On Tuesday, March 4, the U.S. House of Representatives passed the Homeowner Flood Insurance Affordability Act of 2014 with a 306-91 vote, taking a step toward structural reforms for the 2012 act’s dramatically increased flood insurance rates.
The bill, H.R. 3370, was introduced in Oct. 29, 2013, and will head to the Senate with 238 cosponsors after passing Tuesday with the necessary two-thirds majority needed since the bill did not go through committee.
Annual increases are capped at 18 percent annually per property, but the Federal Emergency Management Agency (FEMA) can still enact premium increases, ranging from 5-15 percent.
Biggert-Waters was an effort to balance the National Flood Insurance Program’s budget, estimated at $24 billion in debt.
“Mr. Speaker, because I am the Waters of the Biggert-Waters Flood Insurance Reform Act, I felt a responsibility to make sure that we deal with the concerns that were coming to us from our constituents all over this country,” said Congresswoman Maxine Waters, D-Calif., introducing the bill before Tuesday’s vote. Waters’ comments are reflected in the minutes. “The rate increases were unimaginable. So Democratic lawmakers in the House and the Senate took action, spearheading bipartisan legislation that passed the Senate and garnered the support of a majority of the House of Representatives.”
Dr. Bill Sisson, a former Wrightsville Beach alderman, has actively fought against the Biggert-Waters legislation increases and encourages citizens to contact the two North Carolina Senators, Sen. Kay Hagan and Sen. Richard Burr, and ask them to pass H.R. 3370.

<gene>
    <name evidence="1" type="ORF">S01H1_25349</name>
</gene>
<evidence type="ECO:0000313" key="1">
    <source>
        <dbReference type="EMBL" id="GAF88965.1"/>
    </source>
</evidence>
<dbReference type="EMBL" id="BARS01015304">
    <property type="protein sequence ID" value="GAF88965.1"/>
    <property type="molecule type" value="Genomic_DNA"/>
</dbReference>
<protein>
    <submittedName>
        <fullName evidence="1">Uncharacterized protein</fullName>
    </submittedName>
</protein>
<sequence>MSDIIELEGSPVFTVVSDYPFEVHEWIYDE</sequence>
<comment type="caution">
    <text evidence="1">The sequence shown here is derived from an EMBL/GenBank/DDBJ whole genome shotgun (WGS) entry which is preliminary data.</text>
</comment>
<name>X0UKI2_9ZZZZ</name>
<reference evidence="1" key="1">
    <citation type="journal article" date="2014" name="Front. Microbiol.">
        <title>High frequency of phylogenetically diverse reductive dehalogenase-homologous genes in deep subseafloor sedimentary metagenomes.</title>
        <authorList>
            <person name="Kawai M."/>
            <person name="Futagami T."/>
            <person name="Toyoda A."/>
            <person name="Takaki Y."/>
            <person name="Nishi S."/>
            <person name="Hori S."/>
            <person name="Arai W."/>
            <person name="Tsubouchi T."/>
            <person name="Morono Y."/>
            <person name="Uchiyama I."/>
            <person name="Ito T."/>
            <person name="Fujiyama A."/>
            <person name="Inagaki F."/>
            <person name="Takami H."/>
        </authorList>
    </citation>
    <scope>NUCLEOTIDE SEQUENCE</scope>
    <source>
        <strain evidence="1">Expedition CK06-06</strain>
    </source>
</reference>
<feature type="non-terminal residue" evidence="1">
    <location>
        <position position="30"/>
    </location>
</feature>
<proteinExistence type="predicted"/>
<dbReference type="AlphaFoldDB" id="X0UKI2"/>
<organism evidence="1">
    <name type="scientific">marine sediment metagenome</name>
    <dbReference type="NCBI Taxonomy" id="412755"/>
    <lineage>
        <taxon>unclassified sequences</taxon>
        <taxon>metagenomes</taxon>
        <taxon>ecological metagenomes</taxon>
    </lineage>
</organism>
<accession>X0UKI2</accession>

He said the bill includes more structural reforms, not just a four-year delay, as FEMA conducts an affordability study.
“I’m going to give the Republican side a lot of credit for this,” Sisson said. “The Democrats pretty much were behind this thing to begin with. There may have been a few who weren’t, but I know that Congressman McIntyre and Jones did yeoman’s duty with the North Carolina delegation from both parties trying to get them on board.”
The town’s Flood Insurance Rate Maps (FIRM) date back to the early 1970s. Properties built to code after adoption of those maps are grandfathered in, but Sisson and town manager Tim Owens were unsure as of press time if that includes primary, secondary and commercial properties or only primary, due to the recent release of the bill.
“I think it’s going in the right direction, but I don’t know if it really gets there for everybody,” Owens said.
For the most part, everything that was built below base flood should be grandfathered if it doesn’t meet code, he said.
“The thing that stayed the same was a 5 percent minimum on the rate increases that FEMA can enact in each flood class, which was to enable the premiums to rise but very, very slowly,” Sisson said. “Particularly with grandfathering reinstated and no change in pre-FIRM subsidies, it’s certainly within most people’s means to afford that.”
The bill also calls for refunds issued to those affected by increased rates from prior legislation. Property owners who fight against their flood zone designation and win would also receive refunds for the costs with the new legislation.
“There’s a real disincentive for FEMA to push classifications which don’t appear reasonable in the face of local data and that would apply to a lot of places in Wrightsville Beach,” Sisson said. “Overall I think we’re a quantum leap ahead of where we were. It certainly is a fairer shape for just about everybody. … I just want to thank all of the citizens who took the bill by the horns on this.”